On May 5, the California Bureau of Medical Cannabis released proposed regulations for medical cannabis testing laboratories. Despite being the first market in the nation to offer cannabis tested for potency and contamination, California has no statewide mandatory testing requirements; it is left up to individual localities (such as Berkeley) or, more commonly, the dispensaries. Meanwhile, other states have enacted rules requiring analysis as part of their medical or recreational cannabis laws. These requirements often mirror regulatory rules used for other industries such as pharmaceuticals, food and environmental testing and, as such, are far more strict than those that the California market has dictated. From lower detection limits on pesticide contaminants to tighter method validations and meticulous documentation, the standards of quality upon which every other consumer product is graded are coming to the nation’s largest cannabis market. And while for some businesses this may mean big changes in workflow, staying informed and proactive will help minimize any loss in productivity during this transition.
At a Glance
The proposed testing requirement mirror those of other states such as Nevada (heavy metals, proficiency rounds) and Oregon (extensive solvent and pesticide tests). In addition, quality control protocols and standards to be followed are explicitly stated, along with requirements for eventual ISO or similar accreditation. Why? Adhering to such standards ensures uniform quality across laboratories and (most importantly) legal defensibility of the data produced. The last two years have been plagued with news stories regarding tainted products and inconsistency of results between laboratories, problems that were solved for most other industries decades ago through standardization of methods, reporting and quality control. And while these requirements will undoubtedly come with a price tag, it will be far outweighed by the added benefits of consistency, reliability and user safety.
Like Nevada, these regulations require employees of the testing laboratory to take samples for analysis directly from a batch. This means the days of selecting the cleanest, best-looking flowers to send to the lab are over. Much like in agriculture, food and pharmaceuticals, samples will have to be representative of the entire batch. This means random selection from different parts of the batch of an amount that reflects total size of the batch (about 0.5 percent of the total weight) up to 10 lbs for flowers. In addition, duplicate samples are taken and stored separately to be re-analyzed in cases of contested results.
All analytical methods used by the laboratories must follow FDA, AOAC, or USP standards. If exact methods cannot be used (as standard analytical methods rarely exist for cannabis products) then the laboratory must perform its own validation following guidelines of one of the above agencies. This is generally how laboratories have been operating thus far, but the due diligence required will be greatly increased. Once these regulations are in full effect, this will guarantee not only consistent results between different laboratories, but legal defensibility of the data as well. Both are necessary for the cannabis market to thrive.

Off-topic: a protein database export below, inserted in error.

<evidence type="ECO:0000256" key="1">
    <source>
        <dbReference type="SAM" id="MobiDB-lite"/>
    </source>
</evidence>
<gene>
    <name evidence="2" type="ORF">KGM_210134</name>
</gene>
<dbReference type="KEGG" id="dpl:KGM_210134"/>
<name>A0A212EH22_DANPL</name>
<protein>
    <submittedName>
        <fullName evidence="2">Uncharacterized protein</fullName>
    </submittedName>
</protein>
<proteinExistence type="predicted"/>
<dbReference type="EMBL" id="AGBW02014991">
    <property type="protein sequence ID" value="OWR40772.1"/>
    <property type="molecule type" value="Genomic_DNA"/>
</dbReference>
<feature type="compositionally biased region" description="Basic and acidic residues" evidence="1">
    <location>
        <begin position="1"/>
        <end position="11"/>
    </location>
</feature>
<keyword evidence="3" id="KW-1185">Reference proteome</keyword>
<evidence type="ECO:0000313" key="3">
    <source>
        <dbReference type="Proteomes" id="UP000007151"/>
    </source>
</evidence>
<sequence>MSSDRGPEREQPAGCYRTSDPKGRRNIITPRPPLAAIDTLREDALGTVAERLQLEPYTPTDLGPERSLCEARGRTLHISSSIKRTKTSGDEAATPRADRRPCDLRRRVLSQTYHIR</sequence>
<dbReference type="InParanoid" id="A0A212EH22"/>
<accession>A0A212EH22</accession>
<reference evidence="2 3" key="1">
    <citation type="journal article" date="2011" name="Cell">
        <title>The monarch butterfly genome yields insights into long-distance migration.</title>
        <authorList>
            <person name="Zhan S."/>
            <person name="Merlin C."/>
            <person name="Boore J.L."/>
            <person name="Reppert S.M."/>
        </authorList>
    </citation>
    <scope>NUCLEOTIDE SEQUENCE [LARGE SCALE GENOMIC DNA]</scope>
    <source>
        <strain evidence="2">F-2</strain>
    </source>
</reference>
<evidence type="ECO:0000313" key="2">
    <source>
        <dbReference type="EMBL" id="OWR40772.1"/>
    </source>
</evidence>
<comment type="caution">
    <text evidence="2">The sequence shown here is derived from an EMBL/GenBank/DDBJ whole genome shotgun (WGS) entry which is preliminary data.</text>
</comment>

Laboratories will now be legally liable for the accuracy of the data they release; false positives, false negatives and incorrect potency can open labs to penalties from the state (including loss of license to operate) as well as lawsuits from clients who were promised accurate data.
- For cannabinoids, THC/A, CBD/A, CBG, and CBN must all be quantified. For THC and CBD, potency values in all tested portions of the batch must be within 15 percent of each other.
- Terpene analysis is required only if terpenes are to be used in labeling and advertising of the product.
- Homogeneity testing for THC/CBD is required on all edibles that represent multiple doses, to ensure that 10 sampled portions are within 15 percent of each other.
- Residual solvents to be tested include 22 common solvents/impurities. Both inhalable extracts as well as any products made with extracts will be tested, with lower tolerance levels for inhalables. It is not immediately clear whether this will include CO2 and other solventless extracts.
- Pesticide testing required is extensive, containing 65 analytes at very low tolerance levels down to 10 ppb (meaning that detection limits will have to be even lower). This will be the most costly test, for both laboratories and clients, as the represented variety will probably require 3-4 separate analyses PER SAMPLE. Separate limits exist for food, dry flower and all other products.
- Mycotoxins must also fall below 20 ppb each: Aflatoxins B1, B2, G1, G2, and Ochratoxin A, as in other state laws.
- Microbiological tests represent the biggest change from other states and the current norm: rather than testing Total Yeast and Mold, Total Aerobic Count, etc, specific tests will be performed for pathogenic strains of e. Coli, salmonella, and aspergillus molds. This means most labs will shift from plating to the faster (and more expensive) PCR. This will eliminate the failures for harmless/beneficial molds and bacteria that have plagued the industry for the past decade under many current regulations, and lead to less batches lost to contamination.
- Heavy metal tests are also required under this proposal, for mercury, cadmium, lead, and arsenic. This will be another added expense that is not currently common in California but is in other state markets.
Along with the proposed regulations, the BMC released instructions for public comment over the next month; any concerns over the costs, extent, and practicality of these regulations will have to be submitted by June 20, 2017.
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